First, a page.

I’m going to tell you to see a movie called “Room,” and when I tell you what it’s about, you’re probably going to say, uh, no thanks. And then I’m going to say, well, yes, it sounds grueling in theory but it’s extremely beautiful in the playing, touching on the mysteries of perception and the most primal of human bonds in ways that can prompt tears or gratitude (or perhaps resistance, depending on how you feel about emotional manipulation or what you had for lunch).
I’d tell you that the film addresses the traumas and wonderment of childhood from the correct vantage point of 3 feet off the ground, and that it clears space for a familiar young actress to stake a larger claim on our attention. That even in its more ordinary second half, “Room” unfolds with the privilege of seeing and experiencing the world for the very first time, which is maybe the best we can ever expect from a medium like the cinema.
Those who want the full impact should probably stop reading now and just go. We’ll talk later. For the rest of you, “Room” is about a young mother, known as Ma (Brie Larson), and her 5-year-old son, Jack (Jacob Tremblay), who are kept imprisoned in a small shed in the backyard of the psychotic creep who kidnapped Ma when she was a teenager.
Wait, come back.
Writer Emma Donoghue has adapted her own much-admired novel for the screen, and she preserves, as much as possible, Jack’s patient, explanatory narrative voice, especially in the opening scenes. That’s crucial to the film’s power. What horrors there are we intuit only in Ma’s eyes — the everything she doesn’t tell him as she gives Jack the closest to a normal childhood she can manage, which to us is a parody of the real thing but to him is the real thing. For Jack, every particular of this tiny universe is lit up with essence. The room is Room; the sink is Sink, the potted plant is Plant. Ma’s dental calamity is dubbed Bad Tooth. Jack gets bulletins of the outside world from his friend TV, but they could just as well be hieroglyphics or myths. “Plant exists but not trees,” he tells us.
What happens when Old Nick (Sean Bridgers) returns each night with food and certain expectations is a mystery to Jack, whom Ma lays to bed in a worn blue cupboard, but not to us. But the boy is getting older — “Room” opens with his fifth birthday — and Ma decides to tell him the truth about the world, if only to start the process of turning him from child to co-conspirator. It’s not easy to explain real oceans and dogs and cars and other people to someone who has only known two-dimensional representations, seen from a three-dimensional womb. “I want a different story!” Jack yells back at first.
At the halfway mark, “Room” gathers itself into a knot of almost unbearable suspense and takes a leap into that outer world. New characters arrive on the scene, including Ma’s own mother, Nancy (a fine Joan Allen), and an estranged father (William H. Macy) who can’t bring himself to look at his grandson. One of the most touching figures is Nancy’s second husband, Leo (Tom McCamus), the rare adult who has the gift of talking to children without condescension or goo.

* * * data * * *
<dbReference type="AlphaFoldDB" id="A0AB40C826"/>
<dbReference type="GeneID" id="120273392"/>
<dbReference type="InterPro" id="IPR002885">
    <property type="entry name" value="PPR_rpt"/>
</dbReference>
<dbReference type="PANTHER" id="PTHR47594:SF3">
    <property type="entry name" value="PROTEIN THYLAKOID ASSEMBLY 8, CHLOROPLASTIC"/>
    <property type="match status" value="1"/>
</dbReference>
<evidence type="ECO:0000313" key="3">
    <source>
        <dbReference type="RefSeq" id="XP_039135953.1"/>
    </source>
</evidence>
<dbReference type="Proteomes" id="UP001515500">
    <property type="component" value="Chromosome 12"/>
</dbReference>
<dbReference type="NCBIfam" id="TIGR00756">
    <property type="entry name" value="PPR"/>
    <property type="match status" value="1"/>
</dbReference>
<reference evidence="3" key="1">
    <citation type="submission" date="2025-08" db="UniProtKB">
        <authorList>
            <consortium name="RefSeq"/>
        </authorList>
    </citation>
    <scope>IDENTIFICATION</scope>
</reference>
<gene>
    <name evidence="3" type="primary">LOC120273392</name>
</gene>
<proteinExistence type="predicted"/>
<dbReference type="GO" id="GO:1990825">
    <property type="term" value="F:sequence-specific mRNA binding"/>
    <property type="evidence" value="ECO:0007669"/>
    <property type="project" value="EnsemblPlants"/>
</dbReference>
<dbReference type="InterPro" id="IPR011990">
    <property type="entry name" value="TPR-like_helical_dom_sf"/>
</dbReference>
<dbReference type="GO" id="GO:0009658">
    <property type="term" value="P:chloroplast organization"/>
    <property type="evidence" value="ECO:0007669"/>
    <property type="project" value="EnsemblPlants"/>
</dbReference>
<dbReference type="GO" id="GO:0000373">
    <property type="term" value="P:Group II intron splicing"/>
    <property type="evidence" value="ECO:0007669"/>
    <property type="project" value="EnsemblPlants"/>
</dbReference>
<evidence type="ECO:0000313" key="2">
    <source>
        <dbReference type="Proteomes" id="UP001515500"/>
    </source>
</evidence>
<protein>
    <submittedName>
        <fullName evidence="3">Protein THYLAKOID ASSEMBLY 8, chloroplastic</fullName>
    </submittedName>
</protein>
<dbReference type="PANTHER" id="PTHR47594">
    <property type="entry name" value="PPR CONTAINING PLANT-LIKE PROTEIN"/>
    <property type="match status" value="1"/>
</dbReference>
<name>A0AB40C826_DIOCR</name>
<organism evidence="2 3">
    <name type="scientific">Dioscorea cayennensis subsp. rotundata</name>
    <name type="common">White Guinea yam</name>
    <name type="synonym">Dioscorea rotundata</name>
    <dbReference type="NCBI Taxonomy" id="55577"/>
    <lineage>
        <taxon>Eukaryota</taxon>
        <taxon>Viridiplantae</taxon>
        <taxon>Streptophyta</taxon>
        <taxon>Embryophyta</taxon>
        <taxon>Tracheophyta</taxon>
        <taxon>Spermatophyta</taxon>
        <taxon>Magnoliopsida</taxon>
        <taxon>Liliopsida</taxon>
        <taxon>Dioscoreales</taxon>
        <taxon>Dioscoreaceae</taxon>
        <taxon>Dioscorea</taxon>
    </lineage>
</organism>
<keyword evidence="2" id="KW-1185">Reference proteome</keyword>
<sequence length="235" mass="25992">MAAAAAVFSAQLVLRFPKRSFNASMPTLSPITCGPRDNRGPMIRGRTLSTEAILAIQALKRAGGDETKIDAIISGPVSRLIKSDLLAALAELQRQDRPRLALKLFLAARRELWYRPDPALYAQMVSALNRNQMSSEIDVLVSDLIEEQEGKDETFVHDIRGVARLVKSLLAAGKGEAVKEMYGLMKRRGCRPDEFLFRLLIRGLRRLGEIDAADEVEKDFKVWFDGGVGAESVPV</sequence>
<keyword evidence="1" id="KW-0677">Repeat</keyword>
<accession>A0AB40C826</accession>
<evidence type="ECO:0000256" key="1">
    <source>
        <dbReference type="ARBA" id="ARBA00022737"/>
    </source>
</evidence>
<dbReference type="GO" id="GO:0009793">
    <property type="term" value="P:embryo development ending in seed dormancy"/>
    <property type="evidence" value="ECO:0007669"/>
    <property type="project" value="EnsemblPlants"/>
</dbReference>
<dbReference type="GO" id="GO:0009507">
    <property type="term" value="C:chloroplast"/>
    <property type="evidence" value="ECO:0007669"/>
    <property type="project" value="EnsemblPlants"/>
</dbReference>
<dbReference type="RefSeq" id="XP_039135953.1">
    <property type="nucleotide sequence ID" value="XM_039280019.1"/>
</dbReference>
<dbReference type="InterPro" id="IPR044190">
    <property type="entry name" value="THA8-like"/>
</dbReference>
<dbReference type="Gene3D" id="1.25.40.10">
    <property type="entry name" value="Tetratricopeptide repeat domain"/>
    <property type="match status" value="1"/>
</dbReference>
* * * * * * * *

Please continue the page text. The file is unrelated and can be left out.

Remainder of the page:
Jack’s adventures in this vast, bright universe are overwhelming to him and to us, from the first touch of a toe onto a hospital floor to a breakfast of pancakes to the novelty of a visitor’s knock (“Ma, the door’s ticking,” he whispers). Through Jack, we’re allowed to rediscover the miracle of discovery, and “Room” is exceptional at capturing those moments at their tiniest and most earth-shaking.
The film’s a collaboration of equals. The camerawork (Danny Cohen) hovers close to Jack’s perceptions, only gradually widening its view. Stephen Rennicks’s score is a major player precisely because it’s used sparsely, as delicate fill for things unsaid. The director, Lenny Abrahamson, made last year’s awkwardly engaging “Frank” — the movie with Michael Fassbender in a giant papier-mache head — but this is a career-changer, a work of nuance and, beneath that, great confidence. “Room” could turn mawkish at any moment, or merely sentimental. That it stays honest and true is a tribute to its makers.
As Jack, Tremblay is one of those kid performers with the knack of translucency, play-acting emotions that seem to rise naturally to the surface. Jack’s a real kid, at times an overbearing pain, but his love for Ma is heartbreaking in its totality. He’s a growing planet orbiting a warm maternal sun.
As that sun, Larson comes into her own. The actress has been banging around movies for 15 years, playing sisters and daughters and girlfriends and often standing watchfully back from the action, too smart to commit. Here, she commits. Those lucky to have seen 2013’s “Short Term 12” (it’s not too late) know what Larson can do with a lead role, and “Room” confirms it. Ma undergoes painful experiences once she and Jack arrive in the big world, and the movie is as much about her reemergence as her son’s. What we understand through Larson’s performance — what Jack doesn’t — are the costs of that re emergence and the fragility behind Ma’s apparently endless strength.
But finally “Room” comes down to a small person stepping out of a cramped universe into a broad and varied landscape of specificity. “There’s so much of place in the world,” Jack murmurs in amazement. Through his eyes, we’re newly amazed, too.
★ ★ ★ ★
Directed by Lenny Abrahamson. Written by Emma Donoghue, based on her novel. Starring Brie Larson, Jacob Tremblay, Joan Allen, Sean Bridgers. At Coolidge Corner, Kendall Square, Boston Common.
118 minutes. R (language).